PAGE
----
Great Early Spring Vegetables to Grow

Great Early Spring Vegetables to Grow

As winter slowly transforms into early spring, there are many fantastic vegetables that can be planted. Some vegetables prefer warm or hot weather, but there are many that perform best in cool temperatures. To get a jump on your vegetable garden, try growing a few cooler season vegetables in early spring. Here are just a few vegetables that grow best in cooler seasons.

Lettuce

Black-Seeded Simpson Lettuce

Lettuce is a cool weather crop that performs best when grown before the heat of summer starts coming in.

Head lettuce can be started indoors six weeks before the last frost date and transplanted outdoors three weeks before the last frost date.

Leaf lettuces can be direct-sowed in the garden in early spring or fall.

Thin seedlings to about 8 inches apart or 12 inches apart for head lettuces in rows at least 18 inches apart. Be sure to pull any weeds by hand to avoid disturbing the delicate, shallow roots of nearby plants.

Try to keep the soil moist but not waterlogged. Use mulch around plants to help keep soil cool and moist.

You can make successive plantings for a prolonged harvest. Most lettuce seedlings can tolerate a light frost.

Head lettuces need a long, cool growing time compared to leaf lettuces. Leaf lettuces can be harvested when the leaves reach about 2 inches.

When leaves are 4 to 6 inches, the entire plant can be pulled and used in salads before they become bitter and tough.

Some excellent lettuce varieties to grow are:

Peas

Wando Peas

Peas, also called English Peas or garden peas, are a great crop to start in early spring.

Peas perform best when temperatures remain below 80°F, but above 25°F. They can tolerate temperatures below 25°F for brief periods, but prolonged exposure can have detrimental effects in later development.

Flowers can drop off and vines can wither if temperatures rise above 80°F.

Direct-sow peas in the garden as they do not perform well when transplanted.

Most pea plants need a trellis or stakes for support. Plant the seeds at a depth of 1 inch and about 6 to 8 inches apart.

Some recommended pea varieties are:

Broccoli

Green Goliath Broccoli

Broccoli grows more vigorously in cooler weather and can be planted in spring or fall. It grows best in rich soil with plenty of nitrogen and calcium.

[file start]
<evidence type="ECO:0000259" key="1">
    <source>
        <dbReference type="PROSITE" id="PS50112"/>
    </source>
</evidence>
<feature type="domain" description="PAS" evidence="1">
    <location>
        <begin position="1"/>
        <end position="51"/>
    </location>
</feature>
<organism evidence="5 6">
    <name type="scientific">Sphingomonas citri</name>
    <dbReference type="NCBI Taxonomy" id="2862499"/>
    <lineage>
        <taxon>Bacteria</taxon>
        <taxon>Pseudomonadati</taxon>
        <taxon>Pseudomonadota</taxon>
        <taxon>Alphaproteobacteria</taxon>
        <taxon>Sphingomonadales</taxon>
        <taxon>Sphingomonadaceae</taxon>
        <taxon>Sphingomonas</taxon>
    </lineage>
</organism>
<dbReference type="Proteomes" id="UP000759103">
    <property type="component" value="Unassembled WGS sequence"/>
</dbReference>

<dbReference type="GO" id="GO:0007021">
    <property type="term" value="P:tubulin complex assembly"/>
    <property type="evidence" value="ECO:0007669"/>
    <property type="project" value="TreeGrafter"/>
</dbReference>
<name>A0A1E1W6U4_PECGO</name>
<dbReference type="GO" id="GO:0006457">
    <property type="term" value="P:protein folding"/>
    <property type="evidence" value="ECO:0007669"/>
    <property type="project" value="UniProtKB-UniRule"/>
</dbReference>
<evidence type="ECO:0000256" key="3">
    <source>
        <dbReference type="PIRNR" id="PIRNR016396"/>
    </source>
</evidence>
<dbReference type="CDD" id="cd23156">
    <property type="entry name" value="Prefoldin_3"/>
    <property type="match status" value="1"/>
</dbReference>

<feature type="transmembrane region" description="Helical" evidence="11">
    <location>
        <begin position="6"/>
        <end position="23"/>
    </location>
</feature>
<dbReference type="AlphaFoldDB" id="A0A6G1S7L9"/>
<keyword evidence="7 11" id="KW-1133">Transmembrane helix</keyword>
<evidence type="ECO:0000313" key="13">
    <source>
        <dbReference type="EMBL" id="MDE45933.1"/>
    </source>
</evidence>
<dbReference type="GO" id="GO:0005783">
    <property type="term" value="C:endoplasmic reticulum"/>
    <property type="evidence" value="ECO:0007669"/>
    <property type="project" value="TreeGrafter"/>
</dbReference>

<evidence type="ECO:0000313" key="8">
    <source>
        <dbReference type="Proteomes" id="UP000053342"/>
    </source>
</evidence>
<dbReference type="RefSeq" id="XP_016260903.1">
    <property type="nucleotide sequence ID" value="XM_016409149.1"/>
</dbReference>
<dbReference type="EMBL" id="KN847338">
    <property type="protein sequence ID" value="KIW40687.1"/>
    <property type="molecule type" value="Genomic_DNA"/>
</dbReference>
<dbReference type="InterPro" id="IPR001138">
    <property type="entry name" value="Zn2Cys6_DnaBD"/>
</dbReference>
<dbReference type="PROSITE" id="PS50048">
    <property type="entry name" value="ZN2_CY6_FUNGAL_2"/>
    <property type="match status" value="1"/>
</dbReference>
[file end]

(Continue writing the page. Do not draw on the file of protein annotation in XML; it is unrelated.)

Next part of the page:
Broccoli can be started indoors and transplanted in the vegetable garden, or direct-sowed about 18 inches apart in the garden.

Grow from seed when the soil is about 40°F or above, or from transplants when the soil reaches 60°F.

You might want to try these broccoli varieties:

Cauliflower

First White Cauliflower

Cauliflower can be grown in much the same way as broccoli. Seeds can be sown directly in the garden when soil temperatures reach about 40°F. Seedlings can be transplanted in well-drained, rich soil that receives full sun to slight shade.

Weed very carefully around cauliflower to avoid damaging leaves which can cause under-developing heads (or buttoning).

To protect white cauliflower varieties from sunscald, blanching may be necessary.

Blanch by pulling the longest leaves over the head and hold them in place with twine or soft strips of cloth.

Begin blanching as soon as you see a head and make sure the leaves are dry. Purple and green varieties do not need blanching.

A couple awesome cauliflower varieties for your vegetable garden are:

Brussels Sprouts

Long Island Brussels Sprouts

Brussels Sprouts can be planted by seed 1/2-inch deep and 2 inches apart in an outdoor seed bed about 90 days before the first frost date.

They require rich soil with good compost or well-aged composted manure.

Stalks can produce 50 to 100 sprouts at the points where the leaves join the stalk. They can be interplanted with lettuces and spinach.

Use a good organic fertilizer for feeding seedlings and protect them from direct sun until they are well established.

Some Brussels Sprouts for your vegetable garden are:

What Spring Vegetables Do You Grow?

These are just a few of the vegetables that can be planted in early spring. What other types of vegetables do you plant in early spring? Please share!